Despite the strong cast and stellar team behind the screen, the production fell apart. Original plans were to get the film out by the 2008 U.S presidential election, but the 2007 writers’ strike and issues over financing lead to it slowly becoming but a dream. First, directorial duties were passed on from Spielberg to Paul Greengrass, and later to Ben Stiller, before the project was scrapped altogether.
10 years on, however, the film found a second life thanks to one man. Donald Trump.
A Second Chance
In the leadup to the 2016 election, Trump’s violent rhetoric towards protestors for many invoked memories of the pressure cooker that was the Summer of 1968, which led to the protests in Chicago. The story of protestors being beaten by police for attempting to peacefully exercise their civil rights was more relevant of a tale to tell than ever, and so Sorkin was sounded out to direct the film.
While, initially, financiers were unsure of Sorkin’s directing abilities. Sorkin built a name for himself in screenwriting with the political drama The West Wing, which granted him 4 Emmy wins. His first Oscar nomination, Best Adapted Screenplay for The Social Network would grant him the big win. But he didn’t win over financiers until his directorial debut, Molly’s Game, after which Steven Spielberg reportedly vouched for Sorkin’s ability to bring the story to the big scene.
After the film was produced, Paramount were set to release it in cinemas this year. Recognizing the importance of getting it out in time for the awards season, and the issues of a cinema release during Coronavirus, the film was instead presented to streamers to bid on. Netflix, Amazon, Apple, and Hulu were all given the film and 24 hours to prepare a bid, with Netflix eventually muscling out the competition with an offer of $56 Million against a production budget of $35 Million.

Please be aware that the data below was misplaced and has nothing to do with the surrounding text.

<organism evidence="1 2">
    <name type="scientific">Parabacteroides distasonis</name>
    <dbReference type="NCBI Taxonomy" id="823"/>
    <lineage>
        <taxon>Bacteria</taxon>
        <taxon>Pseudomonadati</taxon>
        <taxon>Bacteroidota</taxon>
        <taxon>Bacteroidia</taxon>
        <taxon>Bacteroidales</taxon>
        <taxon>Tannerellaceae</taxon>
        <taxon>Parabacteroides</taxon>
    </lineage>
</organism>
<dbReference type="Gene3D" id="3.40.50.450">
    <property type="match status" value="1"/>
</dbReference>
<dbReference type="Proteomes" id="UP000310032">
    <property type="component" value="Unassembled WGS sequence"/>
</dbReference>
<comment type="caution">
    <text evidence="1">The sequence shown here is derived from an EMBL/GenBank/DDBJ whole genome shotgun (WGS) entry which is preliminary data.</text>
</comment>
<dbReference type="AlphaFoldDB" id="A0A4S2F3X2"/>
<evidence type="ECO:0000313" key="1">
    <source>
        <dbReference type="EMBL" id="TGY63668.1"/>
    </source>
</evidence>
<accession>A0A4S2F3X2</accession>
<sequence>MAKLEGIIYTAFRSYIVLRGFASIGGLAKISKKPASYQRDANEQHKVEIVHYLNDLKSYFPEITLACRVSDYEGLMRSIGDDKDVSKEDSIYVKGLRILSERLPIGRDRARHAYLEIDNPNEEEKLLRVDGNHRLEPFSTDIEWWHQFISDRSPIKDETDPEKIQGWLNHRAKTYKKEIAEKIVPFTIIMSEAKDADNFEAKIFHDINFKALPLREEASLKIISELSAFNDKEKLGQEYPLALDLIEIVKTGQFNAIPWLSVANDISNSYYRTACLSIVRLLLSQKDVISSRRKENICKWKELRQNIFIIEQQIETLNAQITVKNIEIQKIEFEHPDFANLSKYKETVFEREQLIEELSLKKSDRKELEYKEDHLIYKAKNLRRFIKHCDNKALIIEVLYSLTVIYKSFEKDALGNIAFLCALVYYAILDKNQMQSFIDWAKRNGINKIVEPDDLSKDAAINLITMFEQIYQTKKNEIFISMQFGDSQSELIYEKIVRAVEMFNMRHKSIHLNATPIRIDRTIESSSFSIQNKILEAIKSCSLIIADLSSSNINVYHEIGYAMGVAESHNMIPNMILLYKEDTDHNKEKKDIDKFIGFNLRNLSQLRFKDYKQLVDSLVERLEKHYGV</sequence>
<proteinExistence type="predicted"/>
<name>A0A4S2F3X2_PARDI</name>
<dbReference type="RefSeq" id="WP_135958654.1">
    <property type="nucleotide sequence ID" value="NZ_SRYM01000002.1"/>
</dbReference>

The Awards Picture
The Trial of the Chicago 7 was finally released 15 years from the initial planned pre-production and 52 years on from the events portrayed in the film, and the release arguably coincided with possibly the most relevant circumstances to occur in that time. The #BlackLivesMatter movement in America was and is dominating societal discussions, and the political divide is wider than ever.
Sorkin’s film, superbly captivating as it is, falls in line with what award bodies see as Best Picture material. It was seen as a major contender from the day it premiered on Netflix last October, but now 6 Oscar nominations later, it is seen as the film to beat. Sorkin took the Golden Globe for Best Screenplay and is still the favorite to do so in the Oscars’ Adapted category. Even though Chloé Zhao’s Nomadland has been dominating the circuit, the Academy is always unpredictable and the timeliness of The Trial of the Chicago 7 is presented in such an encompassing way that many see unbeatable. This is especially clear when looking back at the Academy’s track record of awarding films with proficient commentary on political and societal injustices.
In the words of Aaron Sorkin, “this movie… was never meant to be about 1968. It was always meant to be about today.”